Animals as a source of organs and tissues for xenotransplantation could become a backup solution for the growing shortage of human donors. The presence of human xenoreactive anti- bodies directed against Galα1,3Gal antigens on the cell surface of a pig donor triggers the activa- tion of the complement leading to a hyperacute reaction. The development of genetic engineer- ing techniques has enabled the modification of genomes by knocking in and/or knocking out genes. In this paper, we report the generation of modified pigs with ZFN mediated disruption of the GGTA1 gene encoding the enzyme responsible for synthesis of Galα1,3Gal antigens. ZFN plasmids designed to target the exon 9 region of the pig GGTA1 gene encoding the catalytic domain were injected into the pronuclei of fertilized egg cells. Among 107 piglets of the F0 gene- ration analyzed, one female with 9-nt deletion in exon 9 of the GGTA1 gene was found. 13 of 33 piglets of the F1 generation represented the +/- GGTA1 genotype and 2 of 13 F2 piglets repre- sented the -/- GGTA1 genotype. No changes in the animals’ behavior, phenotype or karyotype were observed. Analysis confirmed heredity of the trait in all animals. A complex functional analysis of the modified animals, including flow cytometry, human serum cytotoxicity test and immunohistochemical detection, was performed to estimate the phenotype effect of genetic modification and this indicated an efficient GGTA1 knock-out in modified pigs.
The performance of the multi-input multi-output (MIMO) systems can be improved by spatial modulation. By using spatial modulation, the transmitter can select the best transmit antenna based on the channel variations using channel state information (CSI). Also, the modulation helps the transmitter to select the best modulation level such that the system has the best performance in all situations. Hence, in this paper, two issues are considered including spatial modulation and information modulation selection. For the spatial modulation, an optimal solution for obtaining the probability of selecting antenna is calculated and then Huffman coding is used such that the transmitter can select the best transmit antenna to maximize the channel capacity. For the information modulation, a multi quadrature amplitude modulation (MQAM) strategy is used. In this modulation, the modulation size is changed based on the channel state variations; therefore, the best modu- lation index is used for transmitting data in all channel situations. In simulation results, the optimal method is compared with Huffman mapping. In addition, the effect of modulation on channel capacity and a bit error rate (BER) is shown.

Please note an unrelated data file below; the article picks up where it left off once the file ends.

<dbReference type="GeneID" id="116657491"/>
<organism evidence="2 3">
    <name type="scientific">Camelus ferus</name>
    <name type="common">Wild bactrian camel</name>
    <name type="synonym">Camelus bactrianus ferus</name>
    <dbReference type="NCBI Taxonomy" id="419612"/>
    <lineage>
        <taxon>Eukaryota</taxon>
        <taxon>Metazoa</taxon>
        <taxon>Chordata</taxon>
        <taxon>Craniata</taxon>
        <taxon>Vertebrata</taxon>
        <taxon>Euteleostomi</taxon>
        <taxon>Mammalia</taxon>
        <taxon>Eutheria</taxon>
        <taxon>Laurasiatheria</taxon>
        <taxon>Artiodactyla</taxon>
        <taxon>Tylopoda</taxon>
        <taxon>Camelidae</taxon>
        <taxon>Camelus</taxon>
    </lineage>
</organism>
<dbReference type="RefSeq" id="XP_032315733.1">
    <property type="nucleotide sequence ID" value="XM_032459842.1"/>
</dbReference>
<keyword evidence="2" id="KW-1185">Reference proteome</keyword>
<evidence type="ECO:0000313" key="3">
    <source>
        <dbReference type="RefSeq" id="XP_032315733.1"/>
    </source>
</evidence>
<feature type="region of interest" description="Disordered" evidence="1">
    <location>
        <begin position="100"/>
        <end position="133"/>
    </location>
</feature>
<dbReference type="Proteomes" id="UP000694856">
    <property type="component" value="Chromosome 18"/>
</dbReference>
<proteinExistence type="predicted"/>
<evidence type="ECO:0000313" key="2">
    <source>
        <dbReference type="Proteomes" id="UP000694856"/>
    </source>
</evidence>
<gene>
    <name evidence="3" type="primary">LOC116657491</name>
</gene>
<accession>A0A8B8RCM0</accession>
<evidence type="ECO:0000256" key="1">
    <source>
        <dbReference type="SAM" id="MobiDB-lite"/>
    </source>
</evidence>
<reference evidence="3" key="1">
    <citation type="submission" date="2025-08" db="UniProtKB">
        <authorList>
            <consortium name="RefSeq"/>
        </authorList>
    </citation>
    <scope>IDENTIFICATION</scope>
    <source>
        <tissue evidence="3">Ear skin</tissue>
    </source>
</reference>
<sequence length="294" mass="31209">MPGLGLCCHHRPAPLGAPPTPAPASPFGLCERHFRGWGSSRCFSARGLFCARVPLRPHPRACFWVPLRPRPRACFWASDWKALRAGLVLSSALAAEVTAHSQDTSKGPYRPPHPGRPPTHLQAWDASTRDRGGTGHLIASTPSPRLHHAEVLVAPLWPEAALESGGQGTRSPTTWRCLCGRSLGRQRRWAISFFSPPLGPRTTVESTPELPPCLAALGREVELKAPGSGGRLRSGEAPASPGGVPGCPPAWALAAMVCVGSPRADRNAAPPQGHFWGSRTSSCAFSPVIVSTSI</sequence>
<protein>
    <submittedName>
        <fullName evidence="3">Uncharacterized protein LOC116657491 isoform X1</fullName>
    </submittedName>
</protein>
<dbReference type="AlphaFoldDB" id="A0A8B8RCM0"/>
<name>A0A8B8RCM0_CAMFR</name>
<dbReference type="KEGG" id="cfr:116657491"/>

The present writer comments upon Wiesław Boryś’s article on etymological research in Poland. (1) The present writer claims that in all languages the form of words depends on three main factors, not only on regular sound change and analogical development, but also on what he calls irregular sound change due to frequency. Word groups, words and morphemes which are very frequently used sometimes show irregular reductions, e. g. Polish wasza miłość> waść, podobno> ponoor *(děl)-ajetь> (dział)-a. The present writer reproaches Boryś that he does not mention irregular sound change due to frequency although in Polish texts this development sometimes occurs in more than 60% of cases. (2) The present writer criticizes the laryngeal theory. (3) The present writer criticizes Kuryłowicz’s opinion according to which the Indo-European apophony e/o was of analogical origin. (4) The present writer draws attention to an important difference between his theory of irregular sound change due to frequency, which concerns all languages of the world, and Winter’s “law” which deals only with one language, namely Balto-Slav.
The paper presents an overview of scaling models used for determining hydrodynamic parameters of Circulating Fluidized Bed boilers. The governing equations and the corresponding dimensionless numbers are derived and presented for three different approaches to the scaling law of fluidized beds: classical dimensional analysis, differential equations and integrated solutions and experimental correlations. Some results obtained with these equations are presented. Finally, the capabilities and limitations of scaling experiments are discussed.